We were told four years ago that 17 million people went to bed hungry each night. Well, that was probably true. They were all on a diet. But now we are told that 9.3 million families in this country are poverty-stricken on the basis of earning less than $3,000 a year. Welfare spending is 10 times greater than in the dark depths of the Depression. We are spending $45 billion on welfare. Now do a little arithmetic, and you will find that if we divided the $45 billion up equally among those 9 million poor families, we would be able to give each family $4,600 a year, and this added to their present income should eliminate poverty! Direct aid to the poor, however, is running only about $600 per family. It would seem that someplace there must be some overhead.

So now we declare "war on poverty," or "you, too, can be a Bobby Baker!" Now, do they honestly expect us to believe that if we add $1 billion to the $45 million we are spending... one more program to the 30-odd we have — and remember, this new program doesn't replace any, it just duplicates existing programs — do they believe that poverty is suddenly going to disappear by magic? Well, in all fairness I should explain that there is one part of the new program that isn't duplicated. This is the youth feature. We are now going to solve the dropout problem, juvenile delinquency, by reinstituting something like the old CCC camps, and we are going to put our young people in camps, but again we do some arithmetic, and we find that we are going to spend each year just on room and board for each young person that we help $4,700 a year! We can send them to Harvard for $2,700! Don't get me wrong. I'm not suggesting that Harvard is the answer to juvenile delinquency.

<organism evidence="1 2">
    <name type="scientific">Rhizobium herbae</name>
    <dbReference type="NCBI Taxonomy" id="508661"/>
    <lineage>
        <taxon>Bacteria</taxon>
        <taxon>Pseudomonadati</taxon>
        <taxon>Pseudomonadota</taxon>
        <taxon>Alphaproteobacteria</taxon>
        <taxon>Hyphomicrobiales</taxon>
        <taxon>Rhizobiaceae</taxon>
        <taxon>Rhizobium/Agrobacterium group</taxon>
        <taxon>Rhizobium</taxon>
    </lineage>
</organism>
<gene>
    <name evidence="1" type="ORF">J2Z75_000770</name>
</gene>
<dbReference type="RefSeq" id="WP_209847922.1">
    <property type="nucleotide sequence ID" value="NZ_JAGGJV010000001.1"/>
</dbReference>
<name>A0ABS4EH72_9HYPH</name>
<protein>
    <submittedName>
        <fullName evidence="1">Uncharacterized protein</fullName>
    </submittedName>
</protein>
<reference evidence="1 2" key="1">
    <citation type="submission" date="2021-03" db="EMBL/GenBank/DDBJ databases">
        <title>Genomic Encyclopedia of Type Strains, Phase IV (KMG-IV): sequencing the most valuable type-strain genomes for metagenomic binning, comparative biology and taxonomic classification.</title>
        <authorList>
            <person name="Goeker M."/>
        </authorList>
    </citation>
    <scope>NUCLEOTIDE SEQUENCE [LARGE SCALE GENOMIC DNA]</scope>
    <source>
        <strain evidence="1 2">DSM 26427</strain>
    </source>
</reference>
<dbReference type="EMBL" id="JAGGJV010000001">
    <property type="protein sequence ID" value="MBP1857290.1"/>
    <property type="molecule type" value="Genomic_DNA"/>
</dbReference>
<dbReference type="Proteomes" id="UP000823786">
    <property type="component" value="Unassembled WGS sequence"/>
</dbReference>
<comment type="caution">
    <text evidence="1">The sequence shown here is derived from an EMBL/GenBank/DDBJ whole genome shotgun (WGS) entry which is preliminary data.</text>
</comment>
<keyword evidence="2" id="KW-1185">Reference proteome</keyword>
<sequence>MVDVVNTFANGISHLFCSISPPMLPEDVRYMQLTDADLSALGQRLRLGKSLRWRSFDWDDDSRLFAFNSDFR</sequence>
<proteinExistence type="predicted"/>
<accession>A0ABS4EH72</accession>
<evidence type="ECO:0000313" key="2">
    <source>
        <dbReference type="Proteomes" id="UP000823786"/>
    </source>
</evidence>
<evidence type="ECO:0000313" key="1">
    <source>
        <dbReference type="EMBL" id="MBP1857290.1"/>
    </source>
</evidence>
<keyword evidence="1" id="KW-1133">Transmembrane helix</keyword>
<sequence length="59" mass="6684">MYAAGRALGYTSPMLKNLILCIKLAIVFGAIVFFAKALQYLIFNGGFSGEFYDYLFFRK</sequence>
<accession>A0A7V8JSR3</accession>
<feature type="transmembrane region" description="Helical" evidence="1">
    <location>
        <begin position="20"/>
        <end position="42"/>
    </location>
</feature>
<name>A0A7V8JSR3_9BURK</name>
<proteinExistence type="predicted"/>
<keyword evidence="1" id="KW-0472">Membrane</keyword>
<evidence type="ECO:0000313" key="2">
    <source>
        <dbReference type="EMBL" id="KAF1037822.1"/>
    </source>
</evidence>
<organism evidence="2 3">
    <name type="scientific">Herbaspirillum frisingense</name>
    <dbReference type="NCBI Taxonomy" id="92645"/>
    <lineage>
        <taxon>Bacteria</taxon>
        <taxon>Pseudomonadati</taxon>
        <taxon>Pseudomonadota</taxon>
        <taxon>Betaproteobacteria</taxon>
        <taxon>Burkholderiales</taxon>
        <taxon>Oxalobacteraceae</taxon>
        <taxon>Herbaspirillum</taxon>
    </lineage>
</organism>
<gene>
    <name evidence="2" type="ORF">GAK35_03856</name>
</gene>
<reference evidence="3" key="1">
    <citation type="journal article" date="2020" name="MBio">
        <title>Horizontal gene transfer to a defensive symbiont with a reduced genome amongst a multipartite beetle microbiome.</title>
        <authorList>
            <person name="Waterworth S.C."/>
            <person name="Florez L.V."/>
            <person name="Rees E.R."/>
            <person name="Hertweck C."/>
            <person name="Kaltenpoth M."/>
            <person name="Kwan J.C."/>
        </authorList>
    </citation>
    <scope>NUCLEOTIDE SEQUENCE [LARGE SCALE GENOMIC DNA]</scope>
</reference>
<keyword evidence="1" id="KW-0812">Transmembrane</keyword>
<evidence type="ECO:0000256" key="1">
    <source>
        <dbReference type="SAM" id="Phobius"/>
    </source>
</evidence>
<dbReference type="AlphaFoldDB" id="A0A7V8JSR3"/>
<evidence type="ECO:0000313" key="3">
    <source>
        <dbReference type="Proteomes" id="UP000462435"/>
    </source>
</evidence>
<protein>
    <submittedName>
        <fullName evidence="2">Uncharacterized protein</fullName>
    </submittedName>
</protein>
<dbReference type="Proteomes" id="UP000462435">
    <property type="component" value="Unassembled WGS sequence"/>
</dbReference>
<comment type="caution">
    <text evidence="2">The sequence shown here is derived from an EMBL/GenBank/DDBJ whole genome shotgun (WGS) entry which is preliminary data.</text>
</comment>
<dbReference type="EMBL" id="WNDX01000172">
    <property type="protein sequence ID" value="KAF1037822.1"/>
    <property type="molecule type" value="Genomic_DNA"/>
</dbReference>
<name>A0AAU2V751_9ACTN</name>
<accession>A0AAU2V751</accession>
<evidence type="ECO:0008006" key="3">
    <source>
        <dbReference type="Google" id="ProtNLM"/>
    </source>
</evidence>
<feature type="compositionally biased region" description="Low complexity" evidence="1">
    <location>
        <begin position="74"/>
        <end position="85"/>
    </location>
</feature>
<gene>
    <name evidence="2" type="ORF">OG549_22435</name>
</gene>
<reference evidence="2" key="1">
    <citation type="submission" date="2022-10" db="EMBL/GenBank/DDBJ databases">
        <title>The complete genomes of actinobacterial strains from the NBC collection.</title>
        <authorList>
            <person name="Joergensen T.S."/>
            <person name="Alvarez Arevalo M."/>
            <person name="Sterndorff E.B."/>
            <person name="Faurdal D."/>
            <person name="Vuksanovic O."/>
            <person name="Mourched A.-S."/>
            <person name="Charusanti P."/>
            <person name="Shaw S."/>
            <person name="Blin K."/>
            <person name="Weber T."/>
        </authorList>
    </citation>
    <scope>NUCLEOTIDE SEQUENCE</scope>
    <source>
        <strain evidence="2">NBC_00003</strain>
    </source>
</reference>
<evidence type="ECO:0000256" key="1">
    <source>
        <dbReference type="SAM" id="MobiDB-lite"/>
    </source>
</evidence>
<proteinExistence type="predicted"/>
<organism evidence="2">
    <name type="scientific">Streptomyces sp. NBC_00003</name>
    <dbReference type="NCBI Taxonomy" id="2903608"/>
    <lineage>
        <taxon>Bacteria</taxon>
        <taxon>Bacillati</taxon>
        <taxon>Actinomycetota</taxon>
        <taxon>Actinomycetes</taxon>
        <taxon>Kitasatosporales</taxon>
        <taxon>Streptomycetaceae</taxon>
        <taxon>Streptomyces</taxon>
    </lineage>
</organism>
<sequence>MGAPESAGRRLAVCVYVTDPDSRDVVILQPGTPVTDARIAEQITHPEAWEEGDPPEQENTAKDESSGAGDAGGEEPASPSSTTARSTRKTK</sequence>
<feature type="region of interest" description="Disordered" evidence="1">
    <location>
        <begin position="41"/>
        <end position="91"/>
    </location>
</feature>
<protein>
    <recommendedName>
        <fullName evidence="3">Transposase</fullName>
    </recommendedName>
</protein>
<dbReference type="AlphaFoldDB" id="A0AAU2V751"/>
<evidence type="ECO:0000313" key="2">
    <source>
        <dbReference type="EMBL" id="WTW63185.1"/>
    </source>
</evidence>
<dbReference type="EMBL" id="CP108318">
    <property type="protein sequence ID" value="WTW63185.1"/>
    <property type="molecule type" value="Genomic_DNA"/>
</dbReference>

Let me quickly confirm, yes, Harvard was $2700 at the time. I found an article from the archives of the Harvard Crimson from May of 1963 stating Harvard would be raising its tuition. Before the raise, tuition was $1520 per year with an average boarding price tag of $1100. That’s $2620. Add in some textbooks and booze, and Reagan's dead on with that number.

More recently, Paul Ryan, while running mate to Mitt Romney in the 2012 Presidential election, made this statement (and I was actually there to hear it):

I see veterans... and cheeseheads! It makes me hungry, sometimes, when I see that.

Opps, wrong clip, though I was in the audience for that too.

Just last year, total federal and state spending on means-tested programs came in at more than one trillion dollars. How much is that in practical terms? For that amount of money, you could give every poor American a check for twenty-two thousand dollars. Instead, we spent all that money attempting to fight poverty through government programs.

Over the course of the last 240+ years, the United States federal government has been slowly accumulating more and more duties for itself to perform, instead of leaving them to the people, the cities or the states. As it has done so, it has created more and more need to tax us to pay for what it does. There are more buildings to maintain, more employees to pay, more, more, more and everywhere you look, there’s a hand out, needing to get paid.